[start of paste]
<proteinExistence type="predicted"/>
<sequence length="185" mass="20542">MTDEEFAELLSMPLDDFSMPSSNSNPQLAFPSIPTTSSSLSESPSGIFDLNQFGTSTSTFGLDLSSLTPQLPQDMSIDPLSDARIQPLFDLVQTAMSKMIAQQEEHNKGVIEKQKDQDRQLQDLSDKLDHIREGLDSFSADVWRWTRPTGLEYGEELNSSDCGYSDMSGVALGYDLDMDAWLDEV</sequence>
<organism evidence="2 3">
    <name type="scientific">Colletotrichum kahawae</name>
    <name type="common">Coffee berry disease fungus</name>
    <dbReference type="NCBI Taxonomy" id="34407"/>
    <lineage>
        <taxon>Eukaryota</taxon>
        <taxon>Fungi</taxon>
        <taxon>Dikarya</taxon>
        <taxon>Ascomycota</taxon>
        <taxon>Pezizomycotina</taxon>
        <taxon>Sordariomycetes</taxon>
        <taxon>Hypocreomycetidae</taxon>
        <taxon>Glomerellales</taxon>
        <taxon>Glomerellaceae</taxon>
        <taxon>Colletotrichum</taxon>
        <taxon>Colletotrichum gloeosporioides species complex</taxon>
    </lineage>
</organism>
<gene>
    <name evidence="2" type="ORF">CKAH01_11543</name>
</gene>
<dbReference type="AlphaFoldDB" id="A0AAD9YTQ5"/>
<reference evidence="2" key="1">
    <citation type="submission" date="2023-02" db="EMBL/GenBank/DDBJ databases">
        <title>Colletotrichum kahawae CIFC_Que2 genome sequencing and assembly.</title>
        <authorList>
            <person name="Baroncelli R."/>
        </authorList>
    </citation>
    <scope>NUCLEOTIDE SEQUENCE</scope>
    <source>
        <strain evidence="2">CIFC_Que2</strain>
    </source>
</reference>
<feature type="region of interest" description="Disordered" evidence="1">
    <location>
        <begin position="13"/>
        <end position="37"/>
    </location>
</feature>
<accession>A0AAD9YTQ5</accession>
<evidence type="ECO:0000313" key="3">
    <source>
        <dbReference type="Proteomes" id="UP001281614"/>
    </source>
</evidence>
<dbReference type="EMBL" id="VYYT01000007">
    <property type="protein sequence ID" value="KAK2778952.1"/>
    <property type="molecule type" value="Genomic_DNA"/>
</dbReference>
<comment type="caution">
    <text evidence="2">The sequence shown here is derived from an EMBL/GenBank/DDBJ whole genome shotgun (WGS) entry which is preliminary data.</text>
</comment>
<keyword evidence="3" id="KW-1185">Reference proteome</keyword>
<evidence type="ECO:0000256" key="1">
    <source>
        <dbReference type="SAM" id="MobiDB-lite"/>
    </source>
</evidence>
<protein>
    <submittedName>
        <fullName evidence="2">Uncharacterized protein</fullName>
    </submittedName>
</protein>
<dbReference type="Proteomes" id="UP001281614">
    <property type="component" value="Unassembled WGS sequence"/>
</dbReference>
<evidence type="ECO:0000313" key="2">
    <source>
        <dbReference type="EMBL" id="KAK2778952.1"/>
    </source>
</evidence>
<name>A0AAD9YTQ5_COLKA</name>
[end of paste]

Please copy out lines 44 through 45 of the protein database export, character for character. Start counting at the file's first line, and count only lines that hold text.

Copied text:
<evidence type="ECO:0000313" key="3">
    <source>